For the sake of argument, let us say that the highly organized Sandinist Nicaragua, with its neighborhood report groups, has not committed as many brutal murders as some of its neighboring states. Is it reasonable for some Nicaraguans to be disappointed that their dreams for a pluralist, free, democratic society have been dashed?
The nub of this matter is, as NCR says, the degree to which Nicaragua has been a conduit of arms to El Salvador. That this is beyond doubt has been testified to even by the Nicaraguans, by Democrats in Congress, by Carter’s Ambassador to El Salvador Robert White, and by many others. It seems beyond dispute.
What should the U.S. do? Opinions diverge. There is no need to accuse one another of lies. The situation is not crystal clear, but neither is it wholly in doubt. NCR should clean its windows when letting facts in.
The New Republic seems more and more to be an estimable magazine, especially for its acumen in foreign affairs. It does get sloppy, though, on “the fairness issue.” The number one priority of the Democratic party, of course, is to show at all costs that the Reagan economic program (now that it is working, no one seems to write “Reaganomics”) “helps the rich” and “hurts the poor.” It is surprising how many mistakes with numbers are allowed to pile up in making this point, how many false logical steps are taken, and how many gaps are left in the argument. For it is not self-evident that the relation between “helping the rich” and “hurting the poor” is causal, one of the other. “A rising tide lifts all boats” is an old Democratic party maxim.
In its June 6 editorial TNR says that the Congressional Budget Office “found that households with incomes below $10,000 will lose a total of $17 billion for the period 1983 to 1985, while households over $80,000 will gain $55.6 billion.” But how did the C.B.O. arrive at this figure? Holding everything else equal, it calculated gains and losses of the new tax and welfare cuts. But will “everything else” be equal?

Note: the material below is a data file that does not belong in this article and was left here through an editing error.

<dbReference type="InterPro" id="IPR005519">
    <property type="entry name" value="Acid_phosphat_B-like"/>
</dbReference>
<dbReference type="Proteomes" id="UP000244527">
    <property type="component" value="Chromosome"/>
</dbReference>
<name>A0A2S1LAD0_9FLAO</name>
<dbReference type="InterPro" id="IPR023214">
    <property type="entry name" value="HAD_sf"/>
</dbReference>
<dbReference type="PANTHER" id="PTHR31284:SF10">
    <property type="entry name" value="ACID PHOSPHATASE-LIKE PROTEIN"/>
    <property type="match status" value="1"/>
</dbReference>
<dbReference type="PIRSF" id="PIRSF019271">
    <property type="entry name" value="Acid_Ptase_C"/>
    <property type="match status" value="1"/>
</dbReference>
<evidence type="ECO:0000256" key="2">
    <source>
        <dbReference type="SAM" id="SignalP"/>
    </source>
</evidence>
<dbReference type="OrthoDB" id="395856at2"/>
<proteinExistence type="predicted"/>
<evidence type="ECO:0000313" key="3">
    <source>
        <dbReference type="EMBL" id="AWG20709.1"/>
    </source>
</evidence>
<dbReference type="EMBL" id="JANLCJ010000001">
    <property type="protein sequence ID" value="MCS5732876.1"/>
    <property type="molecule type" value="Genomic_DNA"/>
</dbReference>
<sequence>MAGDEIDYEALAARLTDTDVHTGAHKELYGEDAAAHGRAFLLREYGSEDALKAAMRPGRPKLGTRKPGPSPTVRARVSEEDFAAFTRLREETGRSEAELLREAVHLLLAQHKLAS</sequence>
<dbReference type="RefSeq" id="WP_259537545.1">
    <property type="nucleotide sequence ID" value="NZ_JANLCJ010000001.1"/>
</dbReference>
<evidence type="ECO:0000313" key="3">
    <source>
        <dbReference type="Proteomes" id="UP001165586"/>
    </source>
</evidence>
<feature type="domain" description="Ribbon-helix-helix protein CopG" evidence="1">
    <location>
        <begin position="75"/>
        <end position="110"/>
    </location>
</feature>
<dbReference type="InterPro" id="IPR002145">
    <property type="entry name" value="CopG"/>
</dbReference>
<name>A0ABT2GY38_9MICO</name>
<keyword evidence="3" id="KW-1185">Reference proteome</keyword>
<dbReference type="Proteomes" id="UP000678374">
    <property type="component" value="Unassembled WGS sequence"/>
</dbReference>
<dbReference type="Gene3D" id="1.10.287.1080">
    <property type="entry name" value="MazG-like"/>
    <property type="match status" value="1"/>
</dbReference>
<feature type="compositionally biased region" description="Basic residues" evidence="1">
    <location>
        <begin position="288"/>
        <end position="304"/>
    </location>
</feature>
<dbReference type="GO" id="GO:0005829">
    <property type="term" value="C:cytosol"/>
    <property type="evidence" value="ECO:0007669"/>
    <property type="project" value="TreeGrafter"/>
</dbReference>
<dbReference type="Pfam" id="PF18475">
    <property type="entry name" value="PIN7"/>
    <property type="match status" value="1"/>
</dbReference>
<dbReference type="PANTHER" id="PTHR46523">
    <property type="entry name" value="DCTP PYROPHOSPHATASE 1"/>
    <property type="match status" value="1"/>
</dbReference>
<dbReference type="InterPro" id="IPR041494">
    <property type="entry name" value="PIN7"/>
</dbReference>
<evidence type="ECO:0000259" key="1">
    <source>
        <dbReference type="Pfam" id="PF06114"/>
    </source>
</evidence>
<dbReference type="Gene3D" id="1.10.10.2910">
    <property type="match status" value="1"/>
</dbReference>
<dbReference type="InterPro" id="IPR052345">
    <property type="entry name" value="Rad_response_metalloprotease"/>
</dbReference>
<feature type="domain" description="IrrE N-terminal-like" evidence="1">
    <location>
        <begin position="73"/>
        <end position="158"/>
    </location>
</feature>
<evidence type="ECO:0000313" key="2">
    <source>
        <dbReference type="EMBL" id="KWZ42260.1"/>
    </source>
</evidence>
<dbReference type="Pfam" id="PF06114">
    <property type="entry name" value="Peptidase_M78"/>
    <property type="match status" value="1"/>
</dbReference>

Almost certainly, income earners over $80,000 per year (approximately 1.5 percent of all taxpayers) will have paid more taxes in 1982, both absolutely and relative to other taxpayers, than ever before. Cuts in tax rates affect behavior. Such taxpayers may pay at a lower tax rate than before but still end up paying more taxes. Is it not desirable to take more taxes from the top income earners, even if, from their point of view, as they earn more income and pay more taxes they also keep more for themselves?
As for those who earn less than $10,000 per year (the official poverty level is $9,287 for a non-farm family of four), they already pay virtually no taxes at all. Cuts in tax rates, therefore, barely help them, even if the cut is exactly the same as that received by all others. Moreover, Reagan’s policies have worked to their benefit in an obvious way, not included in the C.B.O. estimate. Inflation is “the cruelest tax.” It falls most heavily on the poor. A continuation of Carter’s programs would almost certainly have hurt the poor through continuing high inflation. The severe reduction in inflation helps the poor (and all those on fixed incomes) in tangible ways. Those earning less than $10,000 per year during 1983-85 will hold stronger dollars than they would have under higher inflation.
It may be that Reagan’s programs — taken in aggregate — are harder on the poor than Carter’s programs were. But one wonders. During the four Carter years, cumulative inflation wiped out more than one third of the buying power of every dollar. The poor suffered from inflation most of all.